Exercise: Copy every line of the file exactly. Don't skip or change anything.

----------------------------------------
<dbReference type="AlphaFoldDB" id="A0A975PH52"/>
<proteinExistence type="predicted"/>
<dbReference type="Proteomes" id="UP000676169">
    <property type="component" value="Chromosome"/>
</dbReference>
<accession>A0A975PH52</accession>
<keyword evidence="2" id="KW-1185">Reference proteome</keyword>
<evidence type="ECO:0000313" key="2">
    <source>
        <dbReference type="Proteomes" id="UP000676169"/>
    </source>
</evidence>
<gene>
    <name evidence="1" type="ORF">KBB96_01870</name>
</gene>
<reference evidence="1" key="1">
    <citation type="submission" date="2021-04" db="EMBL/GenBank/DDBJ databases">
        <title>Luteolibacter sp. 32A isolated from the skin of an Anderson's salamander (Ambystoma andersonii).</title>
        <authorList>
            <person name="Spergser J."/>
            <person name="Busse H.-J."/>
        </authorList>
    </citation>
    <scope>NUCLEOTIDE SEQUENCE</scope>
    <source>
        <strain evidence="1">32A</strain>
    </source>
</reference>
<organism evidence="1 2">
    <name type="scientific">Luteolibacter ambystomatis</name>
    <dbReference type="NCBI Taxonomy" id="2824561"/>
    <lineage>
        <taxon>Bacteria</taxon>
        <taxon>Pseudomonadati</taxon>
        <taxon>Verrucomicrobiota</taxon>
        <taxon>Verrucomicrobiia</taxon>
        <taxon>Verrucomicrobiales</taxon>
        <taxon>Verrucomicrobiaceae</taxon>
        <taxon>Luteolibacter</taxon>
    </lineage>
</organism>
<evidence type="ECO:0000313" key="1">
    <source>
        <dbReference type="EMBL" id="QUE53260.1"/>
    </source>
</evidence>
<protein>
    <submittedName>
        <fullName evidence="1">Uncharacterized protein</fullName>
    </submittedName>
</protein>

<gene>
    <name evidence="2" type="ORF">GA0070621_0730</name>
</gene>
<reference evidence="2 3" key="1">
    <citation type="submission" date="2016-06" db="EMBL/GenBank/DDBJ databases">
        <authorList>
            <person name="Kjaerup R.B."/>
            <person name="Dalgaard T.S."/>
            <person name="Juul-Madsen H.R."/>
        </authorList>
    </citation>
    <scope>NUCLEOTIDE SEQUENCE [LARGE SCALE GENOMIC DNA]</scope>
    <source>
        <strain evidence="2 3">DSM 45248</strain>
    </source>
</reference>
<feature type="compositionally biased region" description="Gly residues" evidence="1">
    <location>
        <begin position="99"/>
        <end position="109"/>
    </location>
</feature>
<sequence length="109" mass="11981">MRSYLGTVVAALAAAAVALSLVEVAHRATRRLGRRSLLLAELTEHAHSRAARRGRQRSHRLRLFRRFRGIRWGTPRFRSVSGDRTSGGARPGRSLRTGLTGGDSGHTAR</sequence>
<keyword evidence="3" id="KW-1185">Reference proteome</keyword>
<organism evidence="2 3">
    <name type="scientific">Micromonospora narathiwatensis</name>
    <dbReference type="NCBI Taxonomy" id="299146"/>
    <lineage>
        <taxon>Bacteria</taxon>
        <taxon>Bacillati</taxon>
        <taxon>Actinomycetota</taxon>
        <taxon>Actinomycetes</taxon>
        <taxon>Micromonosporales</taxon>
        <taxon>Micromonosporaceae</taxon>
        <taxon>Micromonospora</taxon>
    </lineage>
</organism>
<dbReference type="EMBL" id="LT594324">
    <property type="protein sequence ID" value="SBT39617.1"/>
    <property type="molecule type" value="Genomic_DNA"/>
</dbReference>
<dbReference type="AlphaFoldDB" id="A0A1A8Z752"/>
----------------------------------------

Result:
<dbReference type="AlphaFoldDB" id="A0A975PH52"/>
<proteinExistence type="predicted"/>
<dbReference type="Proteomes" id="UP000676169">
    <property type="component" value="Chromosome"/>
</dbReference>
<accession>A0A975PH52</accession>
<keyword evidence="2" id="KW-1185">Reference proteome</keyword>
<evidence type="ECO:0000313" key="2">
    <source>
        <dbReference type="Proteomes" id="UP000676169"/>
    </source>
</evidence>
<gene>
    <name evidence="1" type="ORF">KBB96_01870</name>
</gene>
<reference evidence="1" key="1">
    <citation type="submission" date="2021-04" db="EMBL/GenBank/DDBJ databases">
        <title>Luteolibacter sp. 32A isolated from the skin of an Anderson's salamander (Ambystoma andersonii).</title>
        <authorList>
            <person name="Spergser J."/>
            <person name="Busse H.-J."/>
        </authorList>
    </citation>
    <scope>NUCLEOTIDE SEQUENCE</scope>
    <source>
        <strain evidence="1">32A</strain>
    </source>
</reference>
<organism evidence="1 2">
    <name type="scientific">Luteolibacter ambystomatis</name>
    <dbReference type="NCBI Taxonomy" id="2824561"/>
    <lineage>
        <taxon>Bacteria</taxon>
        <taxon>Pseudomonadati</taxon>
        <taxon>Verrucomicrobiota</taxon>
        <taxon>Verrucomicrobiia</taxon>
        <taxon>Verrucomicrobiales</taxon>
        <taxon>Verrucomicrobiaceae</taxon>
        <taxon>Luteolibacter</taxon>
    </lineage>
</organism>
<evidence type="ECO:0000313" key="1">
    <source>
        <dbReference type="EMBL" id="QUE53260.1"/>
    </source>
</evidence>
<protein>
    <submittedName>
        <fullName evidence="1">Uncharacterized protein</fullName>
    </submittedName>
</protein>

<gene>
    <name evidence="2" type="ORF">GA0070621_0730</name>
</gene>
<reference evidence="2 3" key="1">
    <citation type="submission" date="2016-06" db="EMBL/GenBank/DDBJ databases">
        <authorList>
            <person name="Kjaerup R.B."/>
            <person name="Dalgaard T.S."/>
            <person name="Juul-Madsen H.R."/>
        </authorList>
    </citation>
    <scope>NUCLEOTIDE SEQUENCE [LARGE SCALE GENOMIC DNA]</scope>
    <source>
        <strain evidence="2 3">DSM 45248</strain>
    </source>
</reference>
<feature type="compositionally biased region" description="Gly residues" evidence="1">
    <location>
        <begin position="99"/>
        <end position="109"/>
    </location>
</feature>
<sequence length="109" mass="11981">MRSYLGTVVAALAAAAVALSLVEVAHRATRRLGRRSLLLAELTEHAHSRAARRGRQRSHRLRLFRRFRGIRWGTPRFRSVSGDRTSGGARPGRSLRTGLTGGDSGHTAR</sequence>
<keyword evidence="3" id="KW-1185">Reference proteome</keyword>
<organism evidence="2 3">
    <name type="scientific">Micromonospora narathiwatensis</name>
    <dbReference type="NCBI Taxonomy" id="299146"/>
    <lineage>
        <taxon>Bacteria</taxon>
        <taxon>Bacillati</taxon>
        <taxon>Actinomycetota</taxon>
        <taxon>Actinomycetes</taxon>
        <taxon>Micromonosporales</taxon>
        <taxon>Micromonosporaceae</taxon>
        <taxon>Micromonospora</taxon>
    </lineage>
</organism>
<dbReference type="EMBL" id="LT594324">
    <property type="protein sequence ID" value="SBT39617.1"/>
    <property type="molecule type" value="Genomic_DNA"/>
</dbReference>
<dbReference type="AlphaFoldDB" id="A0A1A8Z752"/>